I was just inspired, AGAIN, by one of my friends by his post – And then there was one – on the passing of one of the family pets. I have known this family for almost 20 years and we share some very common life situations. Nopas has been one of those people in my ministry that has been supportive, calls me on stuff and we have always been able to reconnect regardless of time and geography. Grateful I am for his presence in my life over the years.
As he spoke about this time in his family’s life I was not surprised at all about the way that his family handled the death of this dear, sweet presence in their live. I am not surprised that in so many ways, this home filled with grace and joy, is also planting seeds to deal with death in a way that is healthy, grounded and blessed.
What a gift that is. I think that so often we shy away from talking about death: death of others, death of situations, death of even ourselves. I wonder that that says about our understanding God’s presence in both life and death? And, what do we say to our children?
As a parent of three girls that are filled with life and boundless possibilities for their future, I think that my wife and I must not only encourage our kids to LIVE the fullness of God’s possibilities and intentions, but we must also, as the situations warrant, teach them about death.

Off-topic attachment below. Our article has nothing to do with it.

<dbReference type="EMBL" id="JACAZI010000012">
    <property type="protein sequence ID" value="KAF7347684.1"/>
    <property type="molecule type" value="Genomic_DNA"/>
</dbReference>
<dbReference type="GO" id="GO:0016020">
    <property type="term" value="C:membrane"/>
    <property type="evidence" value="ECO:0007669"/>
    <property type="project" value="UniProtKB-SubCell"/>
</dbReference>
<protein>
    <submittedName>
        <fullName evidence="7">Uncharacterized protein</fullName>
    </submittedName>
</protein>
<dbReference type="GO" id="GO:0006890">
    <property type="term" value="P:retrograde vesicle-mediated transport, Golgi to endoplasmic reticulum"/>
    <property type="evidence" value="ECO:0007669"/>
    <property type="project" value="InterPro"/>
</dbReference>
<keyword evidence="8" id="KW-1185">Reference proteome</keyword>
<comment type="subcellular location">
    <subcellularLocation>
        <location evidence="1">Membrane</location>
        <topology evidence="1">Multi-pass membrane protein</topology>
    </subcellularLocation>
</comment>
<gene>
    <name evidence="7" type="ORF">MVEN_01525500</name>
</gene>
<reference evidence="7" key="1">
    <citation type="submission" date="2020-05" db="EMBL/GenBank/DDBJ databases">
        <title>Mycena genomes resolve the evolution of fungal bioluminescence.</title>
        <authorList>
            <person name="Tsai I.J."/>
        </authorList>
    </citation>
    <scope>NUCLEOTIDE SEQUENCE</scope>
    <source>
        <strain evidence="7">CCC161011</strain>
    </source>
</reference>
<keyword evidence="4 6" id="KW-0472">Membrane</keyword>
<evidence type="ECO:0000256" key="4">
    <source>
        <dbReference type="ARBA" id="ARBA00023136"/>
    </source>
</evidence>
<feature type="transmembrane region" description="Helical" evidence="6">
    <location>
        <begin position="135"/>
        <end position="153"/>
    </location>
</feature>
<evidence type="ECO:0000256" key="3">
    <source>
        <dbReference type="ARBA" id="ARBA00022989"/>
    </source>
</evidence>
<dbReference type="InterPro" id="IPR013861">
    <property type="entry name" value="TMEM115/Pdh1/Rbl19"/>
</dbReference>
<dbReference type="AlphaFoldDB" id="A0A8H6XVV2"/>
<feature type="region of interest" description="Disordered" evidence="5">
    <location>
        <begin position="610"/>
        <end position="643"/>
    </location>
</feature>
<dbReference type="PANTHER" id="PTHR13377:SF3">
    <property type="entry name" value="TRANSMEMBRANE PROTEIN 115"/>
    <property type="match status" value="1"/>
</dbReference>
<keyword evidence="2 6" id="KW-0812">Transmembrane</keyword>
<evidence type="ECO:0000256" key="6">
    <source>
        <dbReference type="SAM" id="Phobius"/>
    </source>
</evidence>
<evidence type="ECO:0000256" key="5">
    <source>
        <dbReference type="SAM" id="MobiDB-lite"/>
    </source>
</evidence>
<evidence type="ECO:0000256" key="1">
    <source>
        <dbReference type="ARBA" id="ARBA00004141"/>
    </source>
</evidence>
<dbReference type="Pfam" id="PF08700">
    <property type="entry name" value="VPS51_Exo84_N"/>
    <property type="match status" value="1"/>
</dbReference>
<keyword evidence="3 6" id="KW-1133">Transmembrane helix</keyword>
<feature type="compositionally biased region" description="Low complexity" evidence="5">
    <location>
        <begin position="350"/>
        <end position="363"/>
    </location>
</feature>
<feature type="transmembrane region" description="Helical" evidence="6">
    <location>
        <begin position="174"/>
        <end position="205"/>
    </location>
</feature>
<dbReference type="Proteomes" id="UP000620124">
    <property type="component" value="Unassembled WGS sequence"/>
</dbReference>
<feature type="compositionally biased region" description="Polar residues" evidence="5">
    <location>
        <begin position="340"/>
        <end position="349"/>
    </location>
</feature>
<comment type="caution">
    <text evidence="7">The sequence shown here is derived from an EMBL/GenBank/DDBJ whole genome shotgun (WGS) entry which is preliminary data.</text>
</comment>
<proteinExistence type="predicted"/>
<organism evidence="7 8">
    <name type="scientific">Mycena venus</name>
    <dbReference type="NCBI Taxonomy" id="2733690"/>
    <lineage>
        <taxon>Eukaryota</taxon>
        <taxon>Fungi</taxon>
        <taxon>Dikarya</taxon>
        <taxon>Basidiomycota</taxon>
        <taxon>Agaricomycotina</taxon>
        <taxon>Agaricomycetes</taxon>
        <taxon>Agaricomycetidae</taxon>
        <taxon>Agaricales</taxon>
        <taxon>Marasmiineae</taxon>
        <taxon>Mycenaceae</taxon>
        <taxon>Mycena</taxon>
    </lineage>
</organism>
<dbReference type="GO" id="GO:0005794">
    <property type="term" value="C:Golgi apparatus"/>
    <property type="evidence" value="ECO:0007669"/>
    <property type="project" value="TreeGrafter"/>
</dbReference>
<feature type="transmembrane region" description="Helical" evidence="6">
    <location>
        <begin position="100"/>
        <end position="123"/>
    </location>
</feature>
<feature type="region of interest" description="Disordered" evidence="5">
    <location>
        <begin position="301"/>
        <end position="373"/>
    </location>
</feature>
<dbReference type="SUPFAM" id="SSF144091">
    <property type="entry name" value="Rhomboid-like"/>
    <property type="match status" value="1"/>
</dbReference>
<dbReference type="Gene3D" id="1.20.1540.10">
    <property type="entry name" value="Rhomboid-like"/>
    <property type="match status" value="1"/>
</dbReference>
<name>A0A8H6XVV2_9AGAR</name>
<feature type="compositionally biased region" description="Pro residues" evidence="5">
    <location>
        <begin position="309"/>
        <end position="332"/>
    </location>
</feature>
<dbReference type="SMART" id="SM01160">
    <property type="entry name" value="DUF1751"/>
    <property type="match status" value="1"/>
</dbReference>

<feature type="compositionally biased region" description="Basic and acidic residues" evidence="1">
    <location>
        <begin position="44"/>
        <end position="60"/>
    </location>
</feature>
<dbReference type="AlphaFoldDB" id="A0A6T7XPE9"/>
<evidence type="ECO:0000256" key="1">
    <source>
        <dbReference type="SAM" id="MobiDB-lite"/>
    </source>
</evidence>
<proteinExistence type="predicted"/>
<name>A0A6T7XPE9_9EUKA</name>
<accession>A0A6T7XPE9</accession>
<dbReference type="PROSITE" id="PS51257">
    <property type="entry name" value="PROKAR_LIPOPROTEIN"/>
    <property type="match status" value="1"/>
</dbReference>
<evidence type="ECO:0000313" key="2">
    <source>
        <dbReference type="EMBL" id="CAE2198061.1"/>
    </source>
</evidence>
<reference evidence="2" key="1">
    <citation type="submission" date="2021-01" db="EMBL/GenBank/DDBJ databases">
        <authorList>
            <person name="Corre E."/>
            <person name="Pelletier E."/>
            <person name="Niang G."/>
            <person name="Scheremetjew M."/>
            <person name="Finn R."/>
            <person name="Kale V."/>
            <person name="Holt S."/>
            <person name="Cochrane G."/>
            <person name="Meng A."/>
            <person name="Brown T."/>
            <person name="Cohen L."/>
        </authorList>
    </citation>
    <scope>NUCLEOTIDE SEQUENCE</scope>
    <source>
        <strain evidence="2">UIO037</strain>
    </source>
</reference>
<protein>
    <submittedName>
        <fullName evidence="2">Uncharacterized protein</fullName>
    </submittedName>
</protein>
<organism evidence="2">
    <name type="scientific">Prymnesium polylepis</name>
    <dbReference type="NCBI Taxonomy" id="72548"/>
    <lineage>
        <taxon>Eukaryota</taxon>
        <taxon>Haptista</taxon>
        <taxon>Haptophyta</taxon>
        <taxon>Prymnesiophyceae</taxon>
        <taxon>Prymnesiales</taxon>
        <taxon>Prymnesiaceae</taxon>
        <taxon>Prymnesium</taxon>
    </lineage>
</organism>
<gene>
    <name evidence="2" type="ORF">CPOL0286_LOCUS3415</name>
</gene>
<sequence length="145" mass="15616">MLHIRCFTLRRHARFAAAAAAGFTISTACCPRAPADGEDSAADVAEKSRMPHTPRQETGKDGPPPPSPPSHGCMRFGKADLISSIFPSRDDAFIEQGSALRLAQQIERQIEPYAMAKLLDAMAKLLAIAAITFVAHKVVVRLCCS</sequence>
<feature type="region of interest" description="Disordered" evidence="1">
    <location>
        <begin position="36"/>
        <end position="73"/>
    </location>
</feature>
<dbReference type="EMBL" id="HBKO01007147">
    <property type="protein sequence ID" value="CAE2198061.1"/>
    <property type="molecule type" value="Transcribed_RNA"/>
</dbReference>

At some point, sooner than we think, my own death will become more real. As I approach 40 and see my dreams of playing shortstop in the major leagues fade in the distance, there indeed will be a moment when I will need to play a different role for my kids. Just as we now help them to develop gifts of discernment to make good faithful choices in order to fully experience the gift of life, at some point my being will shift to how to teach them to fully experience the realities and grace that exists in death. Sure, I can – and might – go the way of denial, anger and anxiety, but I hope that I will be able to appreciate the blessings of God enough to respond to the face the of the end of my earthly life with joy, gratitude and dignity.
Time will certainly tell, but if I take my belief in a life everlasting seriously, I will have no other choice but to teach well, my children about both the joy and grace of both life and death. My first lesson to teach is to live with hope, my final one, to die with grace.